Hacked! In the Magazine

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The new issue of The Atlantic is out -- say it with me, SUBSCRIBE! The perfect gift! -- and it is really strong, in my view. As the past issue was too. And the one before that. And...

I have a long article in this issue about what I learned after my wife's Gmail account was hacked this spring, soon after we returned from a two-month stay in China. Six years' worth of her correspondence, records, and everything else was vaporized by someone most likely in Cote d'Ivoire or Nigeria.

At the end of the article I give the suspense-filled and heartwarming finale of her case, and I also say that I'll have some detailed tips on password construction and similar self-protective steps up in a special web dispatch. I will -- in a little while. For now, please use your time reading the other great stuff in this issue. And, if you use Gmail, please please please stop whatever else you're doing and take five minutes to install the "two factor" authorization system, which I've mentioned many times before. I just ranted at one of my colleagues here in the Atlantic HQ who has dragged his feet about installing it. ("But I use very strong passwords," he mewled in a plea against my wrath.) Don't make me come tell you one by one!

More on the ins and outs of passwordology soon.

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James Fallows is a national correspondent for The Atlantic and has written for the magazine since the late 1970s. He has reported extensively from outside the United States and once worked as President Carter's chief speechwriter. His latest book is China Airborne. More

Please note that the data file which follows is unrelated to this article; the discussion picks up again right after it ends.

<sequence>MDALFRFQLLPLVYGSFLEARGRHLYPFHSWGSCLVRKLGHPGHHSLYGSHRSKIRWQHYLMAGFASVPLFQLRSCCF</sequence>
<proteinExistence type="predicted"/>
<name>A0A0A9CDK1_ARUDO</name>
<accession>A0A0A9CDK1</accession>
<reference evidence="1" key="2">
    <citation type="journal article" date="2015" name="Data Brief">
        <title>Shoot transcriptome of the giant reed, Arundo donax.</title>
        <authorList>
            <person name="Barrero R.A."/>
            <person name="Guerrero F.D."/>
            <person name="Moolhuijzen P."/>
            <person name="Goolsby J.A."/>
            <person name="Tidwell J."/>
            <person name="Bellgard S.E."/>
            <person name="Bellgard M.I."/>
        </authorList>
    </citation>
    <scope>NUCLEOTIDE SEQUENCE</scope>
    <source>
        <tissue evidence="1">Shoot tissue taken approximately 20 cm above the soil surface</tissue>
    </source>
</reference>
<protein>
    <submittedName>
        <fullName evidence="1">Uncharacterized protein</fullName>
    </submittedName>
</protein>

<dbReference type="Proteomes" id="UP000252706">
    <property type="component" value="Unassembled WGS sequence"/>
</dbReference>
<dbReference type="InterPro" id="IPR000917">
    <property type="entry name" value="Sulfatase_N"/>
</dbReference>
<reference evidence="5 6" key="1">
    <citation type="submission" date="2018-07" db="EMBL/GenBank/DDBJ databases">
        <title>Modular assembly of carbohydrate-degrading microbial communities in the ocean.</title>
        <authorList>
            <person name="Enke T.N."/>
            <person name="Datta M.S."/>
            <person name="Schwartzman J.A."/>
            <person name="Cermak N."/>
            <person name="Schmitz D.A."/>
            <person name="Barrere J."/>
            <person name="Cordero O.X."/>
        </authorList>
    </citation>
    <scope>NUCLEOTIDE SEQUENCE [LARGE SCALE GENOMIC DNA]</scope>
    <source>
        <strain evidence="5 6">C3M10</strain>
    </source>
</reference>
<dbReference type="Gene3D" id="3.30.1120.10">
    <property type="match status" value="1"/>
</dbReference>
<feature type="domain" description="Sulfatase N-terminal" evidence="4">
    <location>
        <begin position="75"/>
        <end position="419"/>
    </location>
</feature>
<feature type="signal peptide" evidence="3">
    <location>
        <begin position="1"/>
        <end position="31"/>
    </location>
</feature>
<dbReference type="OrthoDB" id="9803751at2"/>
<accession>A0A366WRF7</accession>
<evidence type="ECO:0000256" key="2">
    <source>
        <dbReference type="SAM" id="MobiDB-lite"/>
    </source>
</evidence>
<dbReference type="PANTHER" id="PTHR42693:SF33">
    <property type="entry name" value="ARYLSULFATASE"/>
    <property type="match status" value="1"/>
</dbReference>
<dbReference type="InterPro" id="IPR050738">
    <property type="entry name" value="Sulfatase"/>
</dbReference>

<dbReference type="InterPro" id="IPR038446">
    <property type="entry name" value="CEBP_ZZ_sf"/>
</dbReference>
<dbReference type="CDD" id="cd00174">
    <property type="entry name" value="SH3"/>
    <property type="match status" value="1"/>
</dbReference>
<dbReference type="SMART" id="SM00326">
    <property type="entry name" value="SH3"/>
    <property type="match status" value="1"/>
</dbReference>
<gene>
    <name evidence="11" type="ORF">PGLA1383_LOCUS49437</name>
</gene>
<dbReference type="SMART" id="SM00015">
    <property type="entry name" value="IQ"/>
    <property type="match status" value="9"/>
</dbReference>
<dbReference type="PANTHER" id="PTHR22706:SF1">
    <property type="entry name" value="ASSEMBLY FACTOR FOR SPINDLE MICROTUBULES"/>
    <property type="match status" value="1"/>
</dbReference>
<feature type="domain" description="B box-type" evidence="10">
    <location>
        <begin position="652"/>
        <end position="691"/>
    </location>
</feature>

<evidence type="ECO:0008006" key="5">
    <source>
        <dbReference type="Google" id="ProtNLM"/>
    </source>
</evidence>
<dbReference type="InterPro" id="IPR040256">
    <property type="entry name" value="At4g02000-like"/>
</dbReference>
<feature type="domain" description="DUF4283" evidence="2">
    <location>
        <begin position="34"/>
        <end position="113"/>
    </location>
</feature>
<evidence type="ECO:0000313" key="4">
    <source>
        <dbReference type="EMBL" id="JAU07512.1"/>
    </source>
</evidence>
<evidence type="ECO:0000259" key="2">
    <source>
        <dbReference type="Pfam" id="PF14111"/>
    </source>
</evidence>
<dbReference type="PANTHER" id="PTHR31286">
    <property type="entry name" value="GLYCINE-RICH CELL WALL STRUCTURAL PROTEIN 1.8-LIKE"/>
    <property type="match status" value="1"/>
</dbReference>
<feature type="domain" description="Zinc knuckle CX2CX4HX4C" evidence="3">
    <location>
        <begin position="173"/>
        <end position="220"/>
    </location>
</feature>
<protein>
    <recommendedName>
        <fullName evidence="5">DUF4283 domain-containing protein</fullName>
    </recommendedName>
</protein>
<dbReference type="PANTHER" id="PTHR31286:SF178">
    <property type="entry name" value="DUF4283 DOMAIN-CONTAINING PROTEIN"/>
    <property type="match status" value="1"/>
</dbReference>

James Fallows is based in Washington as a national correspondent for The Atlantic. He has worked for the magazine for nearly 30 years and in that time has also lived in Seattle, Berkeley, Austin, Tokyo, Kuala Lumpur, Shanghai, and Beijing. He was raised in Redlands, California, received his undergraduate degree in American history and literature from Harvard, and received a graduate degree in economics from Oxford as a Rhodes scholar. In addition to working for The Atlantic, he has spent two years as chief White House speechwriter for Jimmy Carter, two years as the editor of US News & World Report, and six months as a program designer at Microsoft. He is an instrument-rated private pilot. He is also now the chair in U.S. media at the U.S. Studies Centre at the University of Sydney, in Australia.

Fallows has been a finalist for the National Magazine Award five times and has won once; he has also won the American Book Award for nonfiction and a N.Y. Emmy award for the documentary series Doing Business in China. He was the founding chairman of the New America Foundation. His recent books Blind Into Baghdad (2006) and Postcards From Tomorrow Square (2009) are based on his writings for The Atlantic. His latest book is China Airborne. He is married to Deborah Fallows, author of the recent book Dreaming in Chinese. They have two married sons.

Fallows welcomes and frequently quotes from reader mail sent via the "Email" button below. Unless you specify otherwise, we consider any incoming mail available for possible quotation -- but not with the sender's real name unless you explicitly state that it may be used. If you are wondering why Fallows does not use a "Comments" field below his posts, please see previous explanations here and here.
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